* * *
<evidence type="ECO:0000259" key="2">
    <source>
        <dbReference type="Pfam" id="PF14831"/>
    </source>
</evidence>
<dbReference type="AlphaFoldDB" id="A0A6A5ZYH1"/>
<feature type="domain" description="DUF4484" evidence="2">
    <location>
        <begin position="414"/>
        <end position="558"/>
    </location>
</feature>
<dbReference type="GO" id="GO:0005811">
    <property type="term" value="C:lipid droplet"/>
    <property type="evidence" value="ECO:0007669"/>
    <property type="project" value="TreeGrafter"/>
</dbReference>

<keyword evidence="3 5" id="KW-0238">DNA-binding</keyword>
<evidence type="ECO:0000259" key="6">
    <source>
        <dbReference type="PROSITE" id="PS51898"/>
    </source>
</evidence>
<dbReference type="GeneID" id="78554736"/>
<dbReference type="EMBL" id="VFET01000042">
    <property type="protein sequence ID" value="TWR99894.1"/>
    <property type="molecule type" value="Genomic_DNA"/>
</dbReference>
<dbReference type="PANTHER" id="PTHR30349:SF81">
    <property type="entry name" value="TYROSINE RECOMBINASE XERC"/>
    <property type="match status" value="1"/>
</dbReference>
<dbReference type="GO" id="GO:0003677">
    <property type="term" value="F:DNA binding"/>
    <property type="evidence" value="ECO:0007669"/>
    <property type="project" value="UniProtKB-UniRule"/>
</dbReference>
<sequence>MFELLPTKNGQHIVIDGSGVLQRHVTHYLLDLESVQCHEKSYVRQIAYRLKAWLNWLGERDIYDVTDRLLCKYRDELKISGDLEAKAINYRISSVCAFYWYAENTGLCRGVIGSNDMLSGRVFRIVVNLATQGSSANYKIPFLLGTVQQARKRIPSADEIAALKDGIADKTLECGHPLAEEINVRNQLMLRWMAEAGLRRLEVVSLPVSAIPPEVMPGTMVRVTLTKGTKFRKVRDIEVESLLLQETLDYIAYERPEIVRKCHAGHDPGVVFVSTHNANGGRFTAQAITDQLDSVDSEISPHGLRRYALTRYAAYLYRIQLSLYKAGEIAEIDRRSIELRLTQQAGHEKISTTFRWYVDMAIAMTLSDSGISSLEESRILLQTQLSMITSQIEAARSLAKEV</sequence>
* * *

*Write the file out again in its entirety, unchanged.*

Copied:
<evidence type="ECO:0000259" key="2">
    <source>
        <dbReference type="Pfam" id="PF14831"/>
    </source>
</evidence>
<dbReference type="AlphaFoldDB" id="A0A6A5ZYH1"/>
<feature type="domain" description="DUF4484" evidence="2">
    <location>
        <begin position="414"/>
        <end position="558"/>
    </location>
</feature>
<dbReference type="GO" id="GO:0005811">
    <property type="term" value="C:lipid droplet"/>
    <property type="evidence" value="ECO:0007669"/>
    <property type="project" value="TreeGrafter"/>
</dbReference>

<keyword evidence="3 5" id="KW-0238">DNA-binding</keyword>
<evidence type="ECO:0000259" key="6">
    <source>
        <dbReference type="PROSITE" id="PS51898"/>
    </source>
</evidence>
<dbReference type="GeneID" id="78554736"/>
<dbReference type="EMBL" id="VFET01000042">
    <property type="protein sequence ID" value="TWR99894.1"/>
    <property type="molecule type" value="Genomic_DNA"/>
</dbReference>
<dbReference type="PANTHER" id="PTHR30349:SF81">
    <property type="entry name" value="TYROSINE RECOMBINASE XERC"/>
    <property type="match status" value="1"/>
</dbReference>
<dbReference type="GO" id="GO:0003677">
    <property type="term" value="F:DNA binding"/>
    <property type="evidence" value="ECO:0007669"/>
    <property type="project" value="UniProtKB-UniRule"/>
</dbReference>
<sequence>MFELLPTKNGQHIVIDGSGVLQRHVTHYLLDLESVQCHEKSYVRQIAYRLKAWLNWLGERDIYDVTDRLLCKYRDELKISGDLEAKAINYRISSVCAFYWYAENTGLCRGVIGSNDMLSGRVFRIVVNLATQGSSANYKIPFLLGTVQQARKRIPSADEIAALKDGIADKTLECGHPLAEEINVRNQLMLRWMAEAGLRRLEVVSLPVSAIPPEVMPGTMVRVTLTKGTKFRKVRDIEVESLLLQETLDYIAYERPEIVRKCHAGHDPGVVFVSTHNANGGRFTAQAITDQLDSVDSEISPHGLRRYALTRYAAYLYRIQLSLYKAGEIAEIDRRSIELRLTQQAGHEKISTTFRWYVDMAIAMTLSDSGISSLEESRILLQTQLSMITSQIEAARSLAKEV</sequence>